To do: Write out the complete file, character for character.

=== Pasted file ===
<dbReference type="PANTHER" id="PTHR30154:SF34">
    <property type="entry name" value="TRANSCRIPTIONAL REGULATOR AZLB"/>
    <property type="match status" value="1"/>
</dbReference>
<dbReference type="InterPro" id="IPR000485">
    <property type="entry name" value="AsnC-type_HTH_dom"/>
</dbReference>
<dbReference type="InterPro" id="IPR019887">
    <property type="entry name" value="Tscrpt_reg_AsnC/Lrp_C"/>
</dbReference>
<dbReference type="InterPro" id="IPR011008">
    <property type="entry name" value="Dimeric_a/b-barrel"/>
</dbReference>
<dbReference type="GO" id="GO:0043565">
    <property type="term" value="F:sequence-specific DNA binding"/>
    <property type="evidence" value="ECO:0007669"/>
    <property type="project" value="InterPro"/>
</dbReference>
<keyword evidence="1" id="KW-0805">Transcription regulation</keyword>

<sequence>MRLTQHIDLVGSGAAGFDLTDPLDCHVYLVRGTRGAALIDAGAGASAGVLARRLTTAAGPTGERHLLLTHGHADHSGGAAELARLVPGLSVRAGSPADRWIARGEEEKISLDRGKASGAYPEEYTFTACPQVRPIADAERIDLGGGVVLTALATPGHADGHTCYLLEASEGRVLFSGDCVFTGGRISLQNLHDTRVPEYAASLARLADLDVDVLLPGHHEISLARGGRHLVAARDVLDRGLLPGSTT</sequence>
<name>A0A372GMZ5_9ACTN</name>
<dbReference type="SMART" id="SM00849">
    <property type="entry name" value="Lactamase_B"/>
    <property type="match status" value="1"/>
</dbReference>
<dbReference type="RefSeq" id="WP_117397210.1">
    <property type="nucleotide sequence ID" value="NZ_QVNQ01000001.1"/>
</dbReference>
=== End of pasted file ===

<dbReference type="PANTHER" id="PTHR30154:SF34">
    <property type="entry name" value="TRANSCRIPTIONAL REGULATOR AZLB"/>
    <property type="match status" value="1"/>
</dbReference>
<dbReference type="InterPro" id="IPR000485">
    <property type="entry name" value="AsnC-type_HTH_dom"/>
</dbReference>
<dbReference type="InterPro" id="IPR019887">
    <property type="entry name" value="Tscrpt_reg_AsnC/Lrp_C"/>
</dbReference>
<dbReference type="InterPro" id="IPR011008">
    <property type="entry name" value="Dimeric_a/b-barrel"/>
</dbReference>
<dbReference type="GO" id="GO:0043565">
    <property type="term" value="F:sequence-specific DNA binding"/>
    <property type="evidence" value="ECO:0007669"/>
    <property type="project" value="InterPro"/>
</dbReference>
<keyword evidence="1" id="KW-0805">Transcription regulation</keyword>

<sequence>MRLTQHIDLVGSGAAGFDLTDPLDCHVYLVRGTRGAALIDAGAGASAGVLARRLTTAAGPTGERHLLLTHGHADHSGGAAELARLVPGLSVRAGSPADRWIARGEEEKISLDRGKASGAYPEEYTFTACPQVRPIADAERIDLGGGVVLTALATPGHADGHTCYLLEASEGRVLFSGDCVFTGGRISLQNLHDTRVPEYAASLARLADLDVDVLLPGHHEISLARGGRHLVAARDVLDRGLLPGSTT</sequence>
<name>A0A372GMZ5_9ACTN</name>
<dbReference type="SMART" id="SM00849">
    <property type="entry name" value="Lactamase_B"/>
    <property type="match status" value="1"/>
</dbReference>
<dbReference type="RefSeq" id="WP_117397210.1">
    <property type="nucleotide sequence ID" value="NZ_QVNQ01000001.1"/>
</dbReference>